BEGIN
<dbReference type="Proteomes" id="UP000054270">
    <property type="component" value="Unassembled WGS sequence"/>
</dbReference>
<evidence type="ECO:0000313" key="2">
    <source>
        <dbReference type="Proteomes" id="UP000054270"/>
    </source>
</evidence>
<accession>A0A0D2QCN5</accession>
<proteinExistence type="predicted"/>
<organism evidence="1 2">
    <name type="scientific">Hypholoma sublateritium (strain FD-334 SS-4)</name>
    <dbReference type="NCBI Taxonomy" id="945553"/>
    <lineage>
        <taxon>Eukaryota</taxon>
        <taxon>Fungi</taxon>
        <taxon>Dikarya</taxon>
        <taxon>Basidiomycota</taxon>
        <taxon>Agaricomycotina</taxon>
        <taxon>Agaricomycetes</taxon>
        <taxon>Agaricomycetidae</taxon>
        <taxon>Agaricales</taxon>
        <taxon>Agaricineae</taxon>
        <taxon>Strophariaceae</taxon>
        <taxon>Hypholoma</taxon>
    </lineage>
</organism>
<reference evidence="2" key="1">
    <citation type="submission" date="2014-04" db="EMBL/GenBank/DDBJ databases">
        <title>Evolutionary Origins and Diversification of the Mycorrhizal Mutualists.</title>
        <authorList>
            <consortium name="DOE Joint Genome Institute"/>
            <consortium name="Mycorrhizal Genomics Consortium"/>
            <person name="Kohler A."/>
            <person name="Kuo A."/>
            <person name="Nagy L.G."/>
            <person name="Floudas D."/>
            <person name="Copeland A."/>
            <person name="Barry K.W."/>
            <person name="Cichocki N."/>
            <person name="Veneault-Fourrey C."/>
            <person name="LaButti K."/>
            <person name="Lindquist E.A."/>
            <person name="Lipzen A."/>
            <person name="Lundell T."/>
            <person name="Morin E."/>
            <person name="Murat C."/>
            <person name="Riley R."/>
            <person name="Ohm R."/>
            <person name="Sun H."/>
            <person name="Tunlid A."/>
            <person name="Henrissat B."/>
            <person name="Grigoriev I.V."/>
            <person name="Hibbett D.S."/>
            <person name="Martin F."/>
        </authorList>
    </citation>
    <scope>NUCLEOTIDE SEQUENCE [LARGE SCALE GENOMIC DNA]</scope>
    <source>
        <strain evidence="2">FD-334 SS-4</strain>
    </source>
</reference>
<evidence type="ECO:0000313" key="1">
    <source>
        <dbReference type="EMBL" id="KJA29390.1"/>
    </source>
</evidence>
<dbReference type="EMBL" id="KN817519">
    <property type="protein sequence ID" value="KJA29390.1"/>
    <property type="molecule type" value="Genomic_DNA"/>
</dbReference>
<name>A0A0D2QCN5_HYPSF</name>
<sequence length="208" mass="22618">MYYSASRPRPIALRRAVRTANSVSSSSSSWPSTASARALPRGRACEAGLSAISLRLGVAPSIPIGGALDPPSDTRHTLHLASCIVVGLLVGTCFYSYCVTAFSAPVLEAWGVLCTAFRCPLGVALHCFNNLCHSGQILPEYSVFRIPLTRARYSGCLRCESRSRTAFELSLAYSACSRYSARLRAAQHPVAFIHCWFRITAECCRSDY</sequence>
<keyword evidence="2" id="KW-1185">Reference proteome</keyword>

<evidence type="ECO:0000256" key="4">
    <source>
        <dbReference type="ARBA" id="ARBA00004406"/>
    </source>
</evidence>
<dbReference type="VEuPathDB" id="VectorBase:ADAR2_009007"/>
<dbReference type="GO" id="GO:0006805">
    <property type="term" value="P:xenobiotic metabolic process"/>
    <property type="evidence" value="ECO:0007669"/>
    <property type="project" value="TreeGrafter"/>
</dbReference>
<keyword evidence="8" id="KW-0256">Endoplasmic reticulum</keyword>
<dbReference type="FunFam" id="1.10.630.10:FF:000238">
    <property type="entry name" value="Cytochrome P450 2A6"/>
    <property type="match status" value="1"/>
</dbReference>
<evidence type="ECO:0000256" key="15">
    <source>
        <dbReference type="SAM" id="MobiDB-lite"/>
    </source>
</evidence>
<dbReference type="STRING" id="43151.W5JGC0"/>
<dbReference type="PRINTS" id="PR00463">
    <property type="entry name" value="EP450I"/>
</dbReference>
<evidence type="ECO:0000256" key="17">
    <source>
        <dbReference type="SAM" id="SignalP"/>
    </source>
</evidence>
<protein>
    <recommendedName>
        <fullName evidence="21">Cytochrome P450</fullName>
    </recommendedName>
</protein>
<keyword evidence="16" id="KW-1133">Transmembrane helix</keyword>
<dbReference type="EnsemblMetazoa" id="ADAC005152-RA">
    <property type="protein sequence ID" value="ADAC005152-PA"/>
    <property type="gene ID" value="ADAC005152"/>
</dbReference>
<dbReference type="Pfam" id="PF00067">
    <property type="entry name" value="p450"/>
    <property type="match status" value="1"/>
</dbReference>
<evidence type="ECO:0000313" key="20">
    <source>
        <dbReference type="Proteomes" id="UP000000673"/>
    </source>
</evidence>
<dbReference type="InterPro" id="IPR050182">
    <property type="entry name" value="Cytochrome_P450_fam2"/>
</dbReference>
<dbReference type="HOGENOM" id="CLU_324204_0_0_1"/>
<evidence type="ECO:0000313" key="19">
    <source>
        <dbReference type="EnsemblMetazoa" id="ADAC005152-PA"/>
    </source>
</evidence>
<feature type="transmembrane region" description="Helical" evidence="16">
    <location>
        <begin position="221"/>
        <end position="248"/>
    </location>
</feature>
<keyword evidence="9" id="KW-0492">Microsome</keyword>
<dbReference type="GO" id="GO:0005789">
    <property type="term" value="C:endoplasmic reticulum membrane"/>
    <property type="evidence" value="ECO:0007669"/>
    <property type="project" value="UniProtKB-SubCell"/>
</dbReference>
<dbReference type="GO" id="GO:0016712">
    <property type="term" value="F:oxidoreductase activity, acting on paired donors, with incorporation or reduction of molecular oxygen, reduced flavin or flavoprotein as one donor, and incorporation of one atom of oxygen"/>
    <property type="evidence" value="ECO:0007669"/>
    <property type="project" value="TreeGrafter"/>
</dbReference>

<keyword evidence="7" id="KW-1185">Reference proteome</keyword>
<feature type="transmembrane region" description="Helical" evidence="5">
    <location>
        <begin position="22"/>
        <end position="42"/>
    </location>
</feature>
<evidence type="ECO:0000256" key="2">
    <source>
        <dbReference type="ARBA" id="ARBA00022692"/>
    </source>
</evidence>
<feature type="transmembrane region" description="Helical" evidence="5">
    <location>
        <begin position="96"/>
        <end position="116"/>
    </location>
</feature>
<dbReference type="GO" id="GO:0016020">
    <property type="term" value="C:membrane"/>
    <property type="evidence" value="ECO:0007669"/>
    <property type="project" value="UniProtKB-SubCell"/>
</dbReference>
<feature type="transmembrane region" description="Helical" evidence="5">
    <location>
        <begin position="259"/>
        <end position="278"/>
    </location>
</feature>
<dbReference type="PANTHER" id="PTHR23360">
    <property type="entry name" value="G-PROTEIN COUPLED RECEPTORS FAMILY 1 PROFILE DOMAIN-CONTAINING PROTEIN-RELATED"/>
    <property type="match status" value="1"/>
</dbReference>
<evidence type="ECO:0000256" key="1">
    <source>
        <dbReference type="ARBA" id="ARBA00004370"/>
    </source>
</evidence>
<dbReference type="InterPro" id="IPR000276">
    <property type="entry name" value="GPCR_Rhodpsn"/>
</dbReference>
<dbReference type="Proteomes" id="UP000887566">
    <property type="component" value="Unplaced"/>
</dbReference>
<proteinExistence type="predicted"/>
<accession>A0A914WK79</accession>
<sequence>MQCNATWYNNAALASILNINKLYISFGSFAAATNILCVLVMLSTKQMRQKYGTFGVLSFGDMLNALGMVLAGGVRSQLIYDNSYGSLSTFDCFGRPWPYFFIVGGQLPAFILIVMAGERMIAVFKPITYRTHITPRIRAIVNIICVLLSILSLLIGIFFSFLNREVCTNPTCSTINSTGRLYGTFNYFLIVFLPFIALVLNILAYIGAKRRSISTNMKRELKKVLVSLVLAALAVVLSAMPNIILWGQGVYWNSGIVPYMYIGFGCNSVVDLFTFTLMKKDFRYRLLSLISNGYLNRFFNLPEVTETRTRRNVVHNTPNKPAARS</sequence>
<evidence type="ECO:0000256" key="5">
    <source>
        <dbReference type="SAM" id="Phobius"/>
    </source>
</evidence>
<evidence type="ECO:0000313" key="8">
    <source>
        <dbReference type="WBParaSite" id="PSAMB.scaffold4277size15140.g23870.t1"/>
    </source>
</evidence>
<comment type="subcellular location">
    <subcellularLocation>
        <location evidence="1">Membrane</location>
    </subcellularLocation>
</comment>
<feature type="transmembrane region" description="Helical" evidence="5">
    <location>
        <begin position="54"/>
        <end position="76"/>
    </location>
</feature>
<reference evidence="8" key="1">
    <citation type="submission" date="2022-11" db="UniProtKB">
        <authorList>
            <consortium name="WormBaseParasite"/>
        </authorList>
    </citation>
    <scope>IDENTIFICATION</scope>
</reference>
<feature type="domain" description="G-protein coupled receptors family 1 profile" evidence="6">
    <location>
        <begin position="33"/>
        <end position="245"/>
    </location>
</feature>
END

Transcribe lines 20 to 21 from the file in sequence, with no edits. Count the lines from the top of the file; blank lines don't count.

        <taxon>Agaricomycetes</taxon>
        <taxon>Agaricomycetidae</taxon>